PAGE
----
A simple ritual for laying to rest domestic ghosts

In honor of the feast of All Souls, I thought I might put on a costume, as it were, and write a blog post as if I were an old English cunning man and you, my readers, came to me for advice on supernatural problems, rather than computational ones.

So your house is haunted. You don’t know who the ghosts were in life, and you’re maybe a bit scared to find out, but you would like to gently encourage them to let go of their troubles and move on. I have for you a simple ritual involving a little of the old rune-magic.

You will need these materials:

  • A small piece of paper. A 3x5" card is plenty big enough. The paper does not need to be anything special, but ideally it would be unlined, heavy, and an unremarkable color, the sort of thing you would write a formal invitation on.
  • A pen, marker, or writing brush whose ink is not soluble in water or alcohol. The ink should be black or dark blue.
  • A small glass (no more than one mouthful of liquid) of whatever you would drink at a memorial wake for a close friend. If you’re not sure what would be appropriate, red wine is a safe choice. If you never drink alcohol, fruit juice will serve. Do not, however, use plain water or any variety of milk.
  • Something with which to attach the paper to the inside wall above your front door.

Draw the following seven symbols on one side of the paper, as big as you can. It would be a good idea to use a pencil and a ruler to divide up the space so you don’t start too big and then have to cram the last few in at the end; it’s important that the first three and the last three have equal significance. Leave a little extra space on either side of the middle symbol. Erase any pencil marks after you’re done.

ᚦᛟᛁᛃᛖᛞᚹ

These are Old Norse runes. They don’t add up to a word in Icelandic or anything like that; we are using them for the meanings of the individual letters, which are:

  • THORN, a curse, a misfortune, a hammer; ghosts are a curse to the living, but they are also themselves cursed, unable to leave the world where they no longer belong. Draw this one backward—with the point to the left—to make it the symbol of what we seek to bring to an end.
  • OTHILA, inheritance, fate; the cause of the curse; whatever debts the ghost may owe the world, or the world owe the ghost, that keeps it here.
  • ISA, ice, the nature of the curse: something that cannot change when it should.
  • JERA, years, time, change, the cycle of life. This is the pivotal rune of the working. All things, both good and ill, shall pass away in their time, and new things shall come in their place. No joyful thing can endure forever, but neither can any curse.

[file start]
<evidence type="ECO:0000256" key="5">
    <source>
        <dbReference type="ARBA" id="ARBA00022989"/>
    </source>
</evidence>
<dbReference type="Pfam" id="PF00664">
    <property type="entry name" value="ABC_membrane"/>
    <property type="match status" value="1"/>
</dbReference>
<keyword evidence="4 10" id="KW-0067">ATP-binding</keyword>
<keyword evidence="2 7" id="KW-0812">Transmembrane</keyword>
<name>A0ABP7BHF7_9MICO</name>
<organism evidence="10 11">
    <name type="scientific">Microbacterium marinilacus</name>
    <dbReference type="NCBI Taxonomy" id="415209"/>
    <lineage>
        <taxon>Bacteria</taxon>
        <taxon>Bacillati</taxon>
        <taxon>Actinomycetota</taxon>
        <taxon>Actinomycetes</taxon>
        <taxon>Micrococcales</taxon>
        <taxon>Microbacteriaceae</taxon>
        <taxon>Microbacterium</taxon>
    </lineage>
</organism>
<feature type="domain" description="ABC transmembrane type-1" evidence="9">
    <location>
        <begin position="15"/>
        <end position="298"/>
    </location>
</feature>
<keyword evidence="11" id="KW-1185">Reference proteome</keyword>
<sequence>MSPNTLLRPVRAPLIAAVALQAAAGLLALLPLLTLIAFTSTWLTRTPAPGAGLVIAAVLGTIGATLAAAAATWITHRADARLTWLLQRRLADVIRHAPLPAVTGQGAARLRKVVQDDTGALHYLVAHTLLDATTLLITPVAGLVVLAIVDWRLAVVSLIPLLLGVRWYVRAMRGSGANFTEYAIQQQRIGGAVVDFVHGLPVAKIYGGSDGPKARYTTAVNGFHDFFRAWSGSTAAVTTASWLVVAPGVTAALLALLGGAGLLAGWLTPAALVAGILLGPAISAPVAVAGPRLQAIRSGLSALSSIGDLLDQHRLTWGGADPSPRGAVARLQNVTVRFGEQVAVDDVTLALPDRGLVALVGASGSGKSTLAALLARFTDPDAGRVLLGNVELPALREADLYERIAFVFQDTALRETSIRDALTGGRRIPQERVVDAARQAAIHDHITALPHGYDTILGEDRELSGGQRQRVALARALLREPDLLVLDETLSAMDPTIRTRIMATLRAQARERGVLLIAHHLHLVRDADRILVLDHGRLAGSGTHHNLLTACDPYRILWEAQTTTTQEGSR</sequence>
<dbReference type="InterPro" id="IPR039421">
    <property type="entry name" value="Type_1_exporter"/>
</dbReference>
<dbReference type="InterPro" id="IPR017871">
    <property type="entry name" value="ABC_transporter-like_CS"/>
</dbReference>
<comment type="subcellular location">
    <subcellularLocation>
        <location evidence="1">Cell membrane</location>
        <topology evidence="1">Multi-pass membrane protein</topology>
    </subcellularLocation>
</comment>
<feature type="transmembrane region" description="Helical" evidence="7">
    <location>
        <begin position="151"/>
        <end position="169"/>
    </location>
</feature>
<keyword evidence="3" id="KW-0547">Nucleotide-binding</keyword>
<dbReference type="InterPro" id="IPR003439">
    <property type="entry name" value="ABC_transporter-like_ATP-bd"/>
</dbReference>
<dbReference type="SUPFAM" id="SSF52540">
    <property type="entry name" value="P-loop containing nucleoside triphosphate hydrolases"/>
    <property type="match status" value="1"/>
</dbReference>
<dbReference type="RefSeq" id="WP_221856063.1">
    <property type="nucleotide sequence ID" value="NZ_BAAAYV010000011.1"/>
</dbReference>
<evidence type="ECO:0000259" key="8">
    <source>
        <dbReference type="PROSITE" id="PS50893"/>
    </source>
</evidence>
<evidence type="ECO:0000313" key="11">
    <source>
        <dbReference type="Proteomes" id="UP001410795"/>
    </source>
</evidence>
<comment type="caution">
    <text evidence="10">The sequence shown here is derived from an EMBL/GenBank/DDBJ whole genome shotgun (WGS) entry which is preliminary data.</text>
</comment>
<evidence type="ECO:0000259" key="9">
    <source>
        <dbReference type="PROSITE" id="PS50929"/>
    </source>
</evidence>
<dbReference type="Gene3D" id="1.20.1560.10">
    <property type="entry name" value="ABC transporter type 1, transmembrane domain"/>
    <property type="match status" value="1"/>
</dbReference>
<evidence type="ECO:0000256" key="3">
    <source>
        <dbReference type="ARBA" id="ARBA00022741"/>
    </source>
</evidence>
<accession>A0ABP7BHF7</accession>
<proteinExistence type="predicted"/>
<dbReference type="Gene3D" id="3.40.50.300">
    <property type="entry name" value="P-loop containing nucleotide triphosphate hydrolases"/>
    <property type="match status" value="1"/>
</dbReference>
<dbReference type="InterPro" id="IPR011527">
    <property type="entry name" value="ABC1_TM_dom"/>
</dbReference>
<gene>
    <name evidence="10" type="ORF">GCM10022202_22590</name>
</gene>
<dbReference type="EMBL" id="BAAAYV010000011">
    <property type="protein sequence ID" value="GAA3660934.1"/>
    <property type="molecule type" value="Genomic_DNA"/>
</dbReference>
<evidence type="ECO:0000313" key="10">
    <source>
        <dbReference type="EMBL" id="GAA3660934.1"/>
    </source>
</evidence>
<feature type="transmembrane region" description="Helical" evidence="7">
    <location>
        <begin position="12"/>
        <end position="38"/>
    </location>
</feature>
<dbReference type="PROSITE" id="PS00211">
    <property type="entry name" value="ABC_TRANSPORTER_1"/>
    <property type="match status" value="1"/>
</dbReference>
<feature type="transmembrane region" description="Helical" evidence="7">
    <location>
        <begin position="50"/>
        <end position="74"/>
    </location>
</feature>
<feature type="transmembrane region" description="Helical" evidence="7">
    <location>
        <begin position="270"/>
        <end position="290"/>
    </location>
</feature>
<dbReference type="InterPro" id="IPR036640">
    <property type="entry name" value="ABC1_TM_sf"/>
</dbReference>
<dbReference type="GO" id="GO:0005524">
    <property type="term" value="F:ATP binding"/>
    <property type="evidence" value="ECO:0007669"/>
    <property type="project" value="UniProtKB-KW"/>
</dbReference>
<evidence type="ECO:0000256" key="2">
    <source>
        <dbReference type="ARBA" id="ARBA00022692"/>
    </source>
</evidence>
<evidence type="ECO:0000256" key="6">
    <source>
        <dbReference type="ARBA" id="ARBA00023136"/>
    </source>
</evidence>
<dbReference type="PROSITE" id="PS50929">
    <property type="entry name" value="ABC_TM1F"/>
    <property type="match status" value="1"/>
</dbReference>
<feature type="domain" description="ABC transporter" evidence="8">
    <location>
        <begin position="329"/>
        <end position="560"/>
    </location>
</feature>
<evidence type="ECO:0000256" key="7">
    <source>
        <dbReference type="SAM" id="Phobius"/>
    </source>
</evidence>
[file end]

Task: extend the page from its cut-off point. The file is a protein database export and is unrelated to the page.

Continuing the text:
• EHWAZ, horse, motion. What is frozen shall move again; what is trapped shall be released.
  • DAGAZ, daylight, dawn, emergence. The end of a curse, the lifting of a burden, the forgiveness of a debt.
  • WUNJO, joy, blessing, liberty. The negative of THORN, and the intended outcome of the working.

At twilight, take the drink and the paper and stand just inside the open doorway of your house, facing outward. It is better to do this on the first night after a new moon, but if there is some urgency to the matter you don’t need to wait. Dip one finger into the drink and trace the first of the runes with it; repeat for each rune. (This is called staining the runes. The tradition here originally calls for blood, but for an amateur working involving the dead, that would be an unwise choice.)

Next, attach the paper to the inside wall above the doorway, with the runes facing the wall (that is, blank side visible, runed side toward the outside of the house). Take care not to mar the rune lines with a pinhole or a glob of sticky goo or anything like that.

Step to one side of the doorway, raise the glass and recite a short prayer for the dead, from whichever religion you feel the most emotional connection with. If you have no emotional connection to any religion at all, make up your own brief benediction. I can’t help you with that, because it has to be emotionally meaningful for you. Drink the drink, all in one go. Close the door.

Leave the paper in place for a complete lunar cycle (29 days). At weekly intervals during this time, repeat the part of the ritual where you stand to one side of the open door at twilight, say a prayer for the dead, and drink. At the end of the cycle, again at twilight, take the paper down and carry it through the door. Standing just outside, hold the paper at one corner with tongs, set fire to it, and recite the prayer for the dead while it burns.

If the paper falls down by itself during the lunar cycle, that means the ghosts have already departed. Leave it where it fell until the next twilight and then burn it as above; you don’t need to continue with the ritual after that.

Come back if it doesn’t work.